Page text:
Originally Published 2011-04-08 00:00:00 Published on Apr 08, 2011
The latest White House assessment of the situation in Pakistan and Afghanistan submitted to the US Congress has questioned Pakistan's commitment towards degrading and defeating terrorist groups like al Qaeda and Taliban.
Washington's Pakistan problem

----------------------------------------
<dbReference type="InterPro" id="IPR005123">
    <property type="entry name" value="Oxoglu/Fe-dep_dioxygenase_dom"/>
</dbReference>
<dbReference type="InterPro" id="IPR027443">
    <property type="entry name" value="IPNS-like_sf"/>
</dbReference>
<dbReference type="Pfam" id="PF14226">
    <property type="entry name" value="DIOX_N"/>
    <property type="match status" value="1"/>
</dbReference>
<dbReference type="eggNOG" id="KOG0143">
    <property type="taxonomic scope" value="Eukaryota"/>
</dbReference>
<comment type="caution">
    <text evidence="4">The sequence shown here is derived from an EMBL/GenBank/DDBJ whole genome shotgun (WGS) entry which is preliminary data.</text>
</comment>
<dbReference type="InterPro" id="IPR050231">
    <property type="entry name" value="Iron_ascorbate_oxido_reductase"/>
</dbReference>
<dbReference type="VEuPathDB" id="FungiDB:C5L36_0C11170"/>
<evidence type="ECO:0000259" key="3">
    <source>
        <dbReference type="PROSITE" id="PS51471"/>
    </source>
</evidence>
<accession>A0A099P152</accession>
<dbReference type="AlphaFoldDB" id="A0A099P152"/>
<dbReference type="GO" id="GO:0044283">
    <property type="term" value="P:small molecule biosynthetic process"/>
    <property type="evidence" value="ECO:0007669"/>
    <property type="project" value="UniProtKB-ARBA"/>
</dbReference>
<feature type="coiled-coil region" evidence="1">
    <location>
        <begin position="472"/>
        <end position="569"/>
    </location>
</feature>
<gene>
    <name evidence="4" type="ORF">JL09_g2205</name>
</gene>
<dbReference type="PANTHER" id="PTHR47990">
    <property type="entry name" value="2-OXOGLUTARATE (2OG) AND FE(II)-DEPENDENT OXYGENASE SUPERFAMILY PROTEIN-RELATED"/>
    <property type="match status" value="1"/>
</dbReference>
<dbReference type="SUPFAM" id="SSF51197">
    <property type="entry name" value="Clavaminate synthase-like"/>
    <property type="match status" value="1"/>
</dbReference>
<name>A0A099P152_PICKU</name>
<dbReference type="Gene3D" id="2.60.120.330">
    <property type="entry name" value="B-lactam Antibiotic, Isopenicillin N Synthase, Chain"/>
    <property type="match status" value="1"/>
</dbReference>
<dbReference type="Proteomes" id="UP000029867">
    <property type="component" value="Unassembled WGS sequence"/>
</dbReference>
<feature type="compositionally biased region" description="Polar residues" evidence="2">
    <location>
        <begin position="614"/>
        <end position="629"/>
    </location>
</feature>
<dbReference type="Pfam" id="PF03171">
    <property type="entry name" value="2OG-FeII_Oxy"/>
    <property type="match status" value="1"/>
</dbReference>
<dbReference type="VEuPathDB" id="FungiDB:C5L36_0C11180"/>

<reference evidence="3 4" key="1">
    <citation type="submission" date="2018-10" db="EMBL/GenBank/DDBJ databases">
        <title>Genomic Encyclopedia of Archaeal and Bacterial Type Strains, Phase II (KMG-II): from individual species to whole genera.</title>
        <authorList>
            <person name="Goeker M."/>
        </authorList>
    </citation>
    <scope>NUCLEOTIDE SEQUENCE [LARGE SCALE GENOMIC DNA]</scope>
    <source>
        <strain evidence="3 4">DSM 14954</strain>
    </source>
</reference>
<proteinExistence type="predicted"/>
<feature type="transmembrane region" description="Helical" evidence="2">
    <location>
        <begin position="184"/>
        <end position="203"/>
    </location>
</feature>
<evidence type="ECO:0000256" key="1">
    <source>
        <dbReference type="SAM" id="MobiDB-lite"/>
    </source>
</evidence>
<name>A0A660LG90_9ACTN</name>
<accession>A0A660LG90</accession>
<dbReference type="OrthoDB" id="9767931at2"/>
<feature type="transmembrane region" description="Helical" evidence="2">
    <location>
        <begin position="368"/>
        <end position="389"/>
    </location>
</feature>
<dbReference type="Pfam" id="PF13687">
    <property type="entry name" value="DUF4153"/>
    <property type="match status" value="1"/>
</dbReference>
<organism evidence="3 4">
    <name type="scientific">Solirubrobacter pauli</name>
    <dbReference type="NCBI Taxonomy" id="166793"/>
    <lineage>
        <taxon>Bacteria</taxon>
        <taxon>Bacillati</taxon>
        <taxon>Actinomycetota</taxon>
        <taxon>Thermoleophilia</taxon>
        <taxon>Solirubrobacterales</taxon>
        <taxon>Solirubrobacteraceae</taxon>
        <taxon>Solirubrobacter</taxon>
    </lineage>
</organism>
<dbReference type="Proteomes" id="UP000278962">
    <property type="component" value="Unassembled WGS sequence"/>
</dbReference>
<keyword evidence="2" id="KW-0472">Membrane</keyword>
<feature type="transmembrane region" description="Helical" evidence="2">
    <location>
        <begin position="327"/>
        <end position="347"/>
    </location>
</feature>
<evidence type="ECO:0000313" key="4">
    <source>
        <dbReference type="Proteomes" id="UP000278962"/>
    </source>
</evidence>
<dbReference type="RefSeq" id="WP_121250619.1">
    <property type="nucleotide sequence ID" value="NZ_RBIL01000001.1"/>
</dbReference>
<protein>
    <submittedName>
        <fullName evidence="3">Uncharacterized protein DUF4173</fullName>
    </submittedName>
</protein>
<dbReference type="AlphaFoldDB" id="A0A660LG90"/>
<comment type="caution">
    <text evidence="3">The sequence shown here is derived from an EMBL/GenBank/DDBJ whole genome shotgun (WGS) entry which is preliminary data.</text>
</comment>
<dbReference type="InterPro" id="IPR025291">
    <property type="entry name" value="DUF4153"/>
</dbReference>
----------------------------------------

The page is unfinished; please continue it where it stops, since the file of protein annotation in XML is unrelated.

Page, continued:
The latest White House assessment of the situation in Pakistan and Afghanistan submitted to the US Congress has questioned Pakistan's commitment towards degrading and defeating terrorist groups like al Qaeda and Taliban. Significantly, the report underlines Pakistan's failure, deliberate and otherwise, to create a 'sound strategy' to deny these terrorists a safe haven inside its tribal areas which has become the hotbed of global terrorism. Despite such strong references against its 'strategic ally', the Obama administration, like previous administrations in Washington, remains ambiguous about Pakistan Army's duplicitous policy of using terrorist groups as a leverage to influence events and policies in India and Afghanistan and to extract maximum 'pound of flesh' from the US. What the assessment has deliberately ignored is the Pakistan Army's role in sustaining terrorism in the world. First it was President Pervez Musharraf, and now General Ashfaq Kayani, who hoodwinked the international community in believing that global terrorist movement and its leadership could not be contained or neutralised without the help of Pakistan Army. Reverse is more closer to the truth. Go back to late 2001. The world was aghast at the attack carried out by al Qaeda on New York in September 2011 and the US launched a punishing bombardment of al Qaeda's stronghold in Afghanistan. The terrorist group was uprooted from its base and the leadership began fleeing to safer places. That safest place was Pakistan. Musharraf was the Army chief as well as the Chief Executive of Pakistan at that time. Kayani was his Director General of Military Operations. So when the US leaned on Pakistan, Musharraf was quick to accept the mantle of an ally and he quickly became the 'best bet' in town for the Americans. Two 'accidental consequences' of President George Bush's Global War on Terror, launched in October 2001, went largely unnoticed. These events were to transform al Qaeda and host of its allies and proxies into a global movement creating, in the process, a 'perpetual' threat to the entire world. Pakistan Army had a key role in making these events happen. First was the escape of al Qaeda and Taliban leadership to safe areas in Pakistan. This was facilitated by the Army which, as per the US plan of Operation Hammer and Anvil, were supposed to do exactly the opposite-prevent the terrorists from escaping the US military offensive on the Afghan side. The much hailed 'non-Nato ally' Musharraf had other ideas up his sleeve. Steeped in Pakistan Army's traditional policy of creating and using terrorist groups to complement their strategic as well as tactical objectives, Musharraf decided to let the al Qaeda and Taliban leadership escape and regroup within Pakistan. This would, he thought, would give him a strong leverage to arm-twist the Americans and other western nations in protecting him as well as his army which, by then, had become the most hated entities in Pakistan. Musharraf's Army allowed the terrorist leadership to escape into Pakistan and find secure hideouts in Quetta, Peshawar, Karachi, Faisalabad, Rawalpindi and several other smaller cities. Majority of the terrorists, however, found it easy to settle down in the tribal areas and Khyber Pakhtunwa, turning the vast area into a sanctuary, a virtual Islamic Emirate of Taliban and al Qaeda. What was allowed to happen next was no less grave: Musharraf let the terrorists mingle with the tribal communities; many of the terrorists, both Pashtuns and others, married tribal women, either by force or otherwise, and settled down in the area, erasing whatever differences there could be between the tribal communities and the terrorists. Musharraf was not unaware of this development. In fact, if the number of targeted killings of 'maliks' were to be taken into account, it would be quite easy to understand how the terrorist kingdom was allowed to emerge. Maliks or political agents have traditionally acted as representatives of the federal government in Federally Administered Tribal Areas and kept a tight leash on 'outsiders' in the area. During the British era, these 'maliks' were the de facto administrators in the region and carried immense clout. The al Qaeda and Taliban could not have 'captured' the tribal areas with the 'maliks' in place. So they, with the help of Pakistan Army, managed to wipe out this traditional system of governance in the tribal areas which had kept in check the sectarian and tribal conflicts. General Kayani, who succeeded Musharraf, had other compulsions. His public image was impressive but he was deeply suspicious of the Americans, Afghans and Indians and wanted somehow to control 'Afghanistan'. His instrument to do so was the Taliban and other terrorist groups which his army had spawned and sustained for the past two decades. Like Musharraf, he was able to convince the Americans that the Indians and other regional countries which have equally greater stake in Afghanistan's stability should be firmly shut out of all negotiations on the subject. He was also able to make the Americans believe that there were 'good' and 'bad' among the Taliban and that it was in the greater interest of the US and Pakistan to talk to the Taliban. Some Indians have taken this line recently without realising how dangerous is this distinction. Kayani knew that the Americans were desperate to snatch even the last frayed straw to let them escape from the graveyard of all empires. So Kayani very neatly made distinctions between the terrorist groups. There were Good and Bad Taliban. There were 'enemy' terrorist groups which were a threat to Pakistan and hence they had to be exterminated. There were 'friendly' terrorist groups, like Lashkar-e-Tayyeba, spawned and supported to target India, which must be protected from global scrutiny. There were others, like Ilyas Kashmiri, who had escaped from their ' control'. And there were those who conveniently switched roles as and when it suited them, working as drug couriers, kidnapping gangsters and paid assassins, like those who killed former Prime Minister Benazir Bhutto. Now Kayani is Washington's current flavour. They cannot do without him to decimate the terror groups, and he is doing everything to undermine their 'war ' on al Qaeda and Taliban. Merely look at some of the facts. It was Kayani, as the ISI Chief, allowed regrouping of Taliban and al Qaeda in Khyber Pakhtunwa and the tribal areas. It was under his command that LeT and Jaish-e-Mohammad, in 2006, set up new training camps in Dir and Upper Dir in Khyber Pakhtunwa to recruit and train fresh fodder for the Taliban and al Qaeda fighting the Western forces in Afghanistan. It was Kayani who freed 2000 terrorists caught in the wide sweep that took place after 9/11. Many of them returned to the 'killing fields' as trainers, commanders and facilitators, shoring up the Taliban war machinery in Afghanistan. It was Kayani who, as the ISI chief, set up a network of re-employed ISI operatives to run the terrorist machinery in different parts of Pakistan while avoiding global scrutiny and sanction. The two attacks on the Indian mission in Kabul and the Mumbai attack of November 2008 could not have taken place without the knowledge of Kayani and his ISI chief Shuja Pasha. These are known facts and do not need a Wikileaks confirmation. And yet, the White House assessment to the US Congress remains silent on Pakistan Army's role in sustaining al Qaeda and Taliban, and several other terrorist groups, which are capable of making the nightmare of nuclear terrorism a reality in the near future. Wilson John is Senior Fellow with Observer Research Foundation